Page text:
1. The Lord of the Rings Trilogy (2001-2003)
Three Rings for the Elven Kings under the sky,
Seven for the Dwarf-Lords in their halls of stone,
Nine for Mortal Men doomed to die,
One for the Dark Lord on his dark throne
In the Land of Mordor where the Shadows lie
One Ring to rule them all, One Ring to find them,
One Ring to bring them all and in the darkness bind them
In the Land of Mordor where the Shadows lie.
Well, I guess technically this list is a top 13, but whatev. These movies are all part of one, singular story…albeit a 10-hour story (13 if you have all of the extended versions, which of course, nerds like me do). Anyway, like I said in my No Country post, my choice to put this at number one is obvious and somewhat uninspired. But what are you gonna do? I mean, LOTR is simply an amazing cinematic feat, and much like my viewpoint of Avatar, even if you didn’t particularly enjoy it, the level of achievement is undeniable (in fact, it was only after James Cameron saw LOTR that he felt it was possible to make Avatar).
Let me just say at the outset that the films have their flaws, most notably the wooden acting in some parts by Elijah Wood as Frodo and Sean Astin as Samwise Gamgee, although these would have been very difficult and challenging roles for anyone. Many times when I go back and watch the films I find myself tuning out during the Frodo-Sam-Gollum scenes in The Two Towers and Return of the King (they’re all the same…Gollum tries to get Frodo to do something, Sam gets mad at Gollum and tries to get Frodo to not listen to him, Frodo stands up for Gollum while staring into the camera with a glazed look in his eyes, Sam comes back and saves the day eighty times, etc…). But I am willing to overlook a few flaws and I’ll tell you why: where in a movie like No Country For Old Men you have something as close to film perfection as there is out there, its aim was not nearly as high as LOTR was. Picking No Country over LOTR would be like saying that someone who successfully climbed one of the Rocky Mountains unscathed did a better job than someone who successfully climbed Mount Everest with a few cuts and bruises (14K feet to 29K feet by comparison). Attempting to touch a sacred work such as J.R.R. Tolkien’s Rings trilogy took some serious cajones by Peter Jackson, and the fact that he did it justice is almost as amazing as the books themselves. It’s as majestic, grandiose, spiritual, touching, subtle, mystic, fantastic, human, and downright entertaining as any movie out there.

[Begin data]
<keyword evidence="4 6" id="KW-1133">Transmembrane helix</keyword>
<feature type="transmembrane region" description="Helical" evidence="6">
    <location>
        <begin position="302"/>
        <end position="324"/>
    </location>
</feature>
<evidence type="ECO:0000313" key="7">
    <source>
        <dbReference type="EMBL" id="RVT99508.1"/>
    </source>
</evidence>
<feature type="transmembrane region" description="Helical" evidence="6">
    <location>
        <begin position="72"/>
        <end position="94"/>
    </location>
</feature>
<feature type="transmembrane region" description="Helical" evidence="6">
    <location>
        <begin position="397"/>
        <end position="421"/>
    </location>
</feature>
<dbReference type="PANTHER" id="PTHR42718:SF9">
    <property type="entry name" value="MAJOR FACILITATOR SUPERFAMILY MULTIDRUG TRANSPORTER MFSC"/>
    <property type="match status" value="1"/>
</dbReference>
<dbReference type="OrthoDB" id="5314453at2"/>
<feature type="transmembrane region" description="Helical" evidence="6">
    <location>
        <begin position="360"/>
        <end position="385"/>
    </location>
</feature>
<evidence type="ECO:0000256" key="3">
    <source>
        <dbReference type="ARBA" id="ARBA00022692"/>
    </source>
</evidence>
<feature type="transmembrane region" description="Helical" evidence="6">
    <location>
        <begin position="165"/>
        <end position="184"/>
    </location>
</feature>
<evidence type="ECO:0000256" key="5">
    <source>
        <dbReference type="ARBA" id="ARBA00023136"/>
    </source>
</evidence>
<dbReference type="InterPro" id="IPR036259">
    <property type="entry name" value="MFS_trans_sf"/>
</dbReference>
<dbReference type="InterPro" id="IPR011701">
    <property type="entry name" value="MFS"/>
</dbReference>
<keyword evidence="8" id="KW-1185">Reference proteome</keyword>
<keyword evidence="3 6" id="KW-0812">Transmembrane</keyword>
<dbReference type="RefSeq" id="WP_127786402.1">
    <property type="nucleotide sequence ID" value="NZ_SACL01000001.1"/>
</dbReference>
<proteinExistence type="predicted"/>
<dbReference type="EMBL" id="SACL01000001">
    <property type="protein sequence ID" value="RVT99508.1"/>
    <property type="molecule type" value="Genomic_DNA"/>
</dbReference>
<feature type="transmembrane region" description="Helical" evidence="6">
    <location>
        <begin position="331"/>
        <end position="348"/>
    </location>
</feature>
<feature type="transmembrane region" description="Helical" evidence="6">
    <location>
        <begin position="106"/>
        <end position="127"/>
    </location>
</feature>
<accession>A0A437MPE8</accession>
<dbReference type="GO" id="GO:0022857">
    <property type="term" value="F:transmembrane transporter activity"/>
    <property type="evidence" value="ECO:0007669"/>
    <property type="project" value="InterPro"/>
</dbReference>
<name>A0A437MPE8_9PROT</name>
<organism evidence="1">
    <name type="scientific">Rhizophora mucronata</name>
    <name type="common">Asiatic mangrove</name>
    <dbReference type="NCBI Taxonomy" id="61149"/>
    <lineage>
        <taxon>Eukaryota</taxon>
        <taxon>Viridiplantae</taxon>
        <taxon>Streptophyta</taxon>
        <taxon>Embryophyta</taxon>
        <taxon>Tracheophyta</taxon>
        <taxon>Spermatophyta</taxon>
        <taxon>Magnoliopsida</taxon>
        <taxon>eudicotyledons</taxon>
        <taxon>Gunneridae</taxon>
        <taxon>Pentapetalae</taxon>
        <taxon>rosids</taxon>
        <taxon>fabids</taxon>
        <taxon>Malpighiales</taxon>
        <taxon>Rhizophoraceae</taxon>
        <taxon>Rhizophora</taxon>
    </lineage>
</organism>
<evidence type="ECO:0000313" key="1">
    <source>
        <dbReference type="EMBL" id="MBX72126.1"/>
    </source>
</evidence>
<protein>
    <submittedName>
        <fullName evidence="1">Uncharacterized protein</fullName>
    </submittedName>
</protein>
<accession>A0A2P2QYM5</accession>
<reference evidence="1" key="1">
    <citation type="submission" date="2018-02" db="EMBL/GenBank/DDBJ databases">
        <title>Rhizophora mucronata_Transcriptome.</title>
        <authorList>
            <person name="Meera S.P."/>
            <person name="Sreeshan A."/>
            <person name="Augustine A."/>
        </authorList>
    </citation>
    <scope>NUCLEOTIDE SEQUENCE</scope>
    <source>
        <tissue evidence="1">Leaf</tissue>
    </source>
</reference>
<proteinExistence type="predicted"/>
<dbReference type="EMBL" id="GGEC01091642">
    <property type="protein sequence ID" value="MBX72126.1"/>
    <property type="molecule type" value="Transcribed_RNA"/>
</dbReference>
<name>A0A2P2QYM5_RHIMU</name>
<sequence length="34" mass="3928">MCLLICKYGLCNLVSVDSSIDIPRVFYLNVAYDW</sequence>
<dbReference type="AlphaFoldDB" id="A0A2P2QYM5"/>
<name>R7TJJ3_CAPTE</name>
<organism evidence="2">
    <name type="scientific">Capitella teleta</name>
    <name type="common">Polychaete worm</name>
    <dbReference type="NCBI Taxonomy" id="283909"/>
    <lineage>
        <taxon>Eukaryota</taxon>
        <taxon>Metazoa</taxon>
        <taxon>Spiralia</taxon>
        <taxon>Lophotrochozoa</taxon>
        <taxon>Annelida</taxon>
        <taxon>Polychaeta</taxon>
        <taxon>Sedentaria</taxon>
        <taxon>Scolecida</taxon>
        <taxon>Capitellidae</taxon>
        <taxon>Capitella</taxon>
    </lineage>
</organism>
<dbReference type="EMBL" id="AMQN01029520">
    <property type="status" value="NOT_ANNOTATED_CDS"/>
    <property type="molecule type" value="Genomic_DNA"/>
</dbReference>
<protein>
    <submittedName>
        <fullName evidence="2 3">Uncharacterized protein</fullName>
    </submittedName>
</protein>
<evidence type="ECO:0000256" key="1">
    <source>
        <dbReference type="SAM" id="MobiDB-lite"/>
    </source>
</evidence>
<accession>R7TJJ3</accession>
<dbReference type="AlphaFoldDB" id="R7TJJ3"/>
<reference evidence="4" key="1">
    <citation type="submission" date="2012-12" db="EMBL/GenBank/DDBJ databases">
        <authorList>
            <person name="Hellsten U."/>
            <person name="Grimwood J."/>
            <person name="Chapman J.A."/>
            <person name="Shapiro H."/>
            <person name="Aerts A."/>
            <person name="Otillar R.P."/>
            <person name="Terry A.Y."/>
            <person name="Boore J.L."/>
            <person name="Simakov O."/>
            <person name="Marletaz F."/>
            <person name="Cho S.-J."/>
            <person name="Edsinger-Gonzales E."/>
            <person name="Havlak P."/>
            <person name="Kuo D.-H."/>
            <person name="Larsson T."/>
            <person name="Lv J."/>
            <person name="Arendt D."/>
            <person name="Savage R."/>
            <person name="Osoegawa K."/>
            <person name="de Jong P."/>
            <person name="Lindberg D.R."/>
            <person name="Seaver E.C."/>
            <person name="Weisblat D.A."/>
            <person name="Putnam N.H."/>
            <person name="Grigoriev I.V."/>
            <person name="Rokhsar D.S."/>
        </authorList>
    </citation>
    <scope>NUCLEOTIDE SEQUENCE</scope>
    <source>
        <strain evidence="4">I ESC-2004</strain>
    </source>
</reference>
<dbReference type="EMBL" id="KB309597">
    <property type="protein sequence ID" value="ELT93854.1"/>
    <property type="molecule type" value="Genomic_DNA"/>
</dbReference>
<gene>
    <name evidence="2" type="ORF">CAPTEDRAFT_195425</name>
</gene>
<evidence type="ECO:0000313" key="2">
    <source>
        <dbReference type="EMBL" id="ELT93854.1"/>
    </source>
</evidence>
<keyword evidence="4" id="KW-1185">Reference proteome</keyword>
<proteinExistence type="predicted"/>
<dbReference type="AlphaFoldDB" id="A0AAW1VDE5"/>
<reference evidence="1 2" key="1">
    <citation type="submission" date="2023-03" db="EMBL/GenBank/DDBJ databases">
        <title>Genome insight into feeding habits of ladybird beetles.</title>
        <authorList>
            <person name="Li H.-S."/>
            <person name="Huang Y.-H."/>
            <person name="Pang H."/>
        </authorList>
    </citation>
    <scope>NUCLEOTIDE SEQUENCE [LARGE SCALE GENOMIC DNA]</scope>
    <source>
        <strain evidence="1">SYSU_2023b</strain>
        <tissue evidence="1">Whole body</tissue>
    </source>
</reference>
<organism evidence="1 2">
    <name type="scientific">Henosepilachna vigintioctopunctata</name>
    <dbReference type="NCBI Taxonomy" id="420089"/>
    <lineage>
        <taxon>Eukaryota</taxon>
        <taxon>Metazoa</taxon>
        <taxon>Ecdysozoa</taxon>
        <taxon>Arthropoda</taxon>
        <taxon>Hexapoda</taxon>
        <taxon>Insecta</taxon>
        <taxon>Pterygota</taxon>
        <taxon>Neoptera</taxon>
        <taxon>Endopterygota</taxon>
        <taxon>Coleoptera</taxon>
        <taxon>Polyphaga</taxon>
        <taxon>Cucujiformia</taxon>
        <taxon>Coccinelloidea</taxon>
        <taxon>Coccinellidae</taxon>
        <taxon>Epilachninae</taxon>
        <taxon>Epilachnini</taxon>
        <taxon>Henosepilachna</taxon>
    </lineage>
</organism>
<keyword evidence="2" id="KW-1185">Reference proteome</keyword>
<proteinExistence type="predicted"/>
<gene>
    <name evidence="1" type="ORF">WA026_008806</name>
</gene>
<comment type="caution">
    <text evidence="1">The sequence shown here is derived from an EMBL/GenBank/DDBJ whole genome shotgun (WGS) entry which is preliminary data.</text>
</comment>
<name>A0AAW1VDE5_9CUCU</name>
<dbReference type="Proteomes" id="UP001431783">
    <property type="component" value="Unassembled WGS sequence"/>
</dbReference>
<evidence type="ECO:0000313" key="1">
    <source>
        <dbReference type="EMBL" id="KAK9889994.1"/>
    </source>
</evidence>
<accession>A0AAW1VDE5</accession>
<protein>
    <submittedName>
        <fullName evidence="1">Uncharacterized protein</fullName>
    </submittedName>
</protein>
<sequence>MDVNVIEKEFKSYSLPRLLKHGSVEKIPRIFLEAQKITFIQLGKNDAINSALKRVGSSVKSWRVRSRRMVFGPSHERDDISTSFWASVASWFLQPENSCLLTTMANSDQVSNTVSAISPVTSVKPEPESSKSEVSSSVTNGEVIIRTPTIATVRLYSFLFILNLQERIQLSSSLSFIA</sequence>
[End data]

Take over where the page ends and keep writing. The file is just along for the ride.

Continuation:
Welp, that’s my list. Hope your favorite movie of the decade made the cut. In case you were interested, here are my top-10 films that almost made the cut, in no particular order:
Kill Bill: 1&2
Into the Wild
4 Months 3 Weeks and 2 Days